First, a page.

Mechanics, Friction & Noise
In modern diesel engines cylinder pressure provides information about the engine’s internal operations. However, cylinder pressure sensors are only partly suitable for series production. The FVV research project aims to show whether the engine management could eventually operate using information based on structure-borne sound. On the basis of test bed measurements it was possible to show the relation between cylinder pressure characteristics and structure-borne sound signals. In order to evaluate engine noise, the project partners developed models with which the diesel diesel engine knock could be calculated using volume and modulation of the structure-borne sound signals. In this way, engine noise components can be included in the engine management. And these results also form the basis for replacing cost-intensive cylinder pressure sensors with cheaper and more robust structure-borne sound sensors as input for the engine management. Additional investigations would provide the potential to optimise consumption, noise and exhaust emissions on the basis of a structure-borne sound-based engine management.
» The research results show new ways for optimised calibration and control strategies of diesel engines. In this way, the FVV makes a valuable contribution to reducing not only noise in the future, but especially raw material consumption and emissions of these engines. «
The question whether – and how – it is possible to improve a diesel vehicle's consumption, noise and exhaust emissions by integrating acoustic sensor signals in the engine management was the focus of this project.
Schematic diagram of a noise-controlled diesel engine with integrated noise coefficients in the engine control
Diagnosing the diesel engine knocking sound
Diesel engine knock: The knocking phenomena measure to what degree a diesel engine sound is considered an annoyance. It is determined on the basis of the acoustic parameters of volume and modulation.
The cylinder pressure is a central parameter for describing inner-engine processes, such as the heat release development for example, and thus is an important variable for engine management. As cylinder pressure sensors are only suitable for series production to a limited extent, alternatives are required. The question whether – and how – it is possible to improve a diesel vehicle's consumption, noise and exhaust emissions by integrating acoustic sensor signals in the engine management was the focus of this project.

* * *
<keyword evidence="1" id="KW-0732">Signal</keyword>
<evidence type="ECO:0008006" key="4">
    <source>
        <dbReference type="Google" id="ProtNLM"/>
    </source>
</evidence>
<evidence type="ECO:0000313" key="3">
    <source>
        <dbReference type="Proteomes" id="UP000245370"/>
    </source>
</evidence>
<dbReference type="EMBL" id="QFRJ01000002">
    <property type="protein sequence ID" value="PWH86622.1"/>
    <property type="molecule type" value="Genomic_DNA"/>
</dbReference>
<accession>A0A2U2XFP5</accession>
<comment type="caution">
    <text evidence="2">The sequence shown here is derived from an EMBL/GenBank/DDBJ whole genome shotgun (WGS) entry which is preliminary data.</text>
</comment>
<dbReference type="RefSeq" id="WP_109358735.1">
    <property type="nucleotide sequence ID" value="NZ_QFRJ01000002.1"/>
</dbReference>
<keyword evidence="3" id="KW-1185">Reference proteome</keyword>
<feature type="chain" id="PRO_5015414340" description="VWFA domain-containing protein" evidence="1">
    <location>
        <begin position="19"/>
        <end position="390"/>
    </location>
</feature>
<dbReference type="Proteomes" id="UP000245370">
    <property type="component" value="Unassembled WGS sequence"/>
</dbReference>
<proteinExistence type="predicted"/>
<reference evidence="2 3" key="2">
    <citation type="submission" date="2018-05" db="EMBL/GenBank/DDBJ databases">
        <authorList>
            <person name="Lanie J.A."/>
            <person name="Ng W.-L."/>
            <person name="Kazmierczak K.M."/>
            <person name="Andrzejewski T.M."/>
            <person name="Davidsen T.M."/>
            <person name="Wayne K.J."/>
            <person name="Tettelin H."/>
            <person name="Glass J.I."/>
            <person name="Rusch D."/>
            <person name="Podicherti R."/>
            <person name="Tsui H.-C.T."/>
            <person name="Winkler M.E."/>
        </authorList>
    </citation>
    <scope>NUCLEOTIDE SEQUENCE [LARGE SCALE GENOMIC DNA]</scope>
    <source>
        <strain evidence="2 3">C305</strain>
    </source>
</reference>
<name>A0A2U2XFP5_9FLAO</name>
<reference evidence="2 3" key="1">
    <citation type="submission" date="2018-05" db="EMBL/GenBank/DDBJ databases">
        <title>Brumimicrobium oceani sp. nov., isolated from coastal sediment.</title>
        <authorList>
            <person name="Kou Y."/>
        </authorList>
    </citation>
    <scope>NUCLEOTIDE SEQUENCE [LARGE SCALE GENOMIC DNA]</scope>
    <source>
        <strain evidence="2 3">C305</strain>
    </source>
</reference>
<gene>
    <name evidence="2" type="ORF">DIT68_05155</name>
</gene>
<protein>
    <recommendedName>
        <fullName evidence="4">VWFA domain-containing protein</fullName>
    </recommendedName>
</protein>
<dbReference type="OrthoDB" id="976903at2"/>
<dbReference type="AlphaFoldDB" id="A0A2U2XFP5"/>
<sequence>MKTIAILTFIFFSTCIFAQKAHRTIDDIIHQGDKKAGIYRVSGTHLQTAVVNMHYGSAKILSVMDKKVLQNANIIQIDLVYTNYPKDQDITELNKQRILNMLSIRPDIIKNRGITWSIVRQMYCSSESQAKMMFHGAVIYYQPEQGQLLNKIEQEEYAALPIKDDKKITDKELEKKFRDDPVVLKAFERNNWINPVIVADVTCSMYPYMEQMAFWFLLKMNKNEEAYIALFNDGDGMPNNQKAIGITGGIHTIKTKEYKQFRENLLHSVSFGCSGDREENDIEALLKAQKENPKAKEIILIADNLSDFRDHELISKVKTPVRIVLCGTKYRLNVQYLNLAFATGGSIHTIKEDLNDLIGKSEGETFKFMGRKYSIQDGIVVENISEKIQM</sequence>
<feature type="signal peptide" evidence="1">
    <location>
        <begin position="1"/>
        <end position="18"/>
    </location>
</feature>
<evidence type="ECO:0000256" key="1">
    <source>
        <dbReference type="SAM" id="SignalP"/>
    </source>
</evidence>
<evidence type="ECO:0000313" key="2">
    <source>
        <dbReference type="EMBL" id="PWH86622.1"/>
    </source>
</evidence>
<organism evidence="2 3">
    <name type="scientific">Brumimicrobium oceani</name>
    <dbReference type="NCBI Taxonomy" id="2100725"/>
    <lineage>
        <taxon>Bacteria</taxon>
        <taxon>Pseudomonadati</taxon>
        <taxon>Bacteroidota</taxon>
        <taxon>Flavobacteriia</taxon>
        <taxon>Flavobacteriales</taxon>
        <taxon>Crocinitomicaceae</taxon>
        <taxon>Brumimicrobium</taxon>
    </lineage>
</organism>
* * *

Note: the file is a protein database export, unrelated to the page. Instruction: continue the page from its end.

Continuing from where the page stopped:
A central part of the investigations was a detailed signal analysis at an engine test stand. This analysis should show which information concerning combustion, cylinder pressure, injection and the engine noise is found in a structure-borne bound signal and how these can be extracted. These different pieces of information were combined together and integrated into the engine control unit. For the variable of noise control the choice fell on the so-called diesel engine knock. The knocking phenomena measure to what degree a diesel engine sound is considered an annoyance. It is determined on the basis of the acoustic parameters of volume and modulation.
With the help of the newly developed engine management it is possible to replace the cost-intensive cylinder pressure sensors with cheaper and more robust structure-borne sensors. The newly developed correlation between structure-borne and cylinder pressure signals, derived from coherence and with the help of the Wigner-Ville-Transformation, enables this new engine design method. It also could be shown that the diesel engine knock is suitable as a regulation variable for engine management. In the next step, it would make sense to transfer the results to other diesel engines with larger rotational speed loads and to use this new method also for a cylinder-selective combustion control.
Noise Controlled Diesel Engine I | Analysis of injection and combustion sound of a diesel engine by means of modern signal processing methods for control and diagnosis | Project No. 1003 | AiF Funding ID 323 ZBG
Noise Controlled Diesel Engine II | Analysis of injection and combustion sound of a diesel engine by means of modern signal processing methods for control and diagnosis | Project No. 1070 | FVV Funds
Noise Controlled Diesel Engine III | Structure-borne noise-based diesel engine control - Optimisation and adaptation of the parameters | Project No. 1175 | AiF Funding ID 18251 BG
Public & FVV Funding
2009-09-01 to 2011-06-30 Part I
2011-06-01 to 2011-12-31 Part II
2014-06-01 to 2016-09-30 Part III
Dipl.-Ing. Michael Joerres
1 | Institute of Mobile Systems (IMS) | Chair of Energy Conversion Systems for Mobile Applications (EMA) | Otto-von-Guericke University Magdeburg (OVGU)
Head of Research:
Prof. Dr.-Ing. Dr. h. c. Helmut Tschöke | I+II
Prof. Dr.-Ing. Hermann Rottengruber | III
Dipl.-Ing. Karsten Hintz | I
Dipl.-Ing. Sebastian Lucas | II
Sebastian Schneider, MSc | III
2 | Chair of Electronic Measurement and Diagnostic Technology (MDT) | Department of Energy and Automation Technology (IEA) | TU Berlin
Head of Research:
Prof. Dr.-Ing. Clemens Gühmann | II+III
Marco Decker, MSc | II
Dr.-Ing. Jan Hendrik Hermann Carstens | III
3 | IAV GmbH – Automotive Engineering
Head of Research:
Dipl.-Ing. Enrico Neumann | II
Dipl.-Ing. Jürgen Nobis | II
Research & Technology Performers
Research Association for Combustion Engines eV
Lyoner Strasse 18
60528 Frankfurt am Main
T +49 69 6603 1345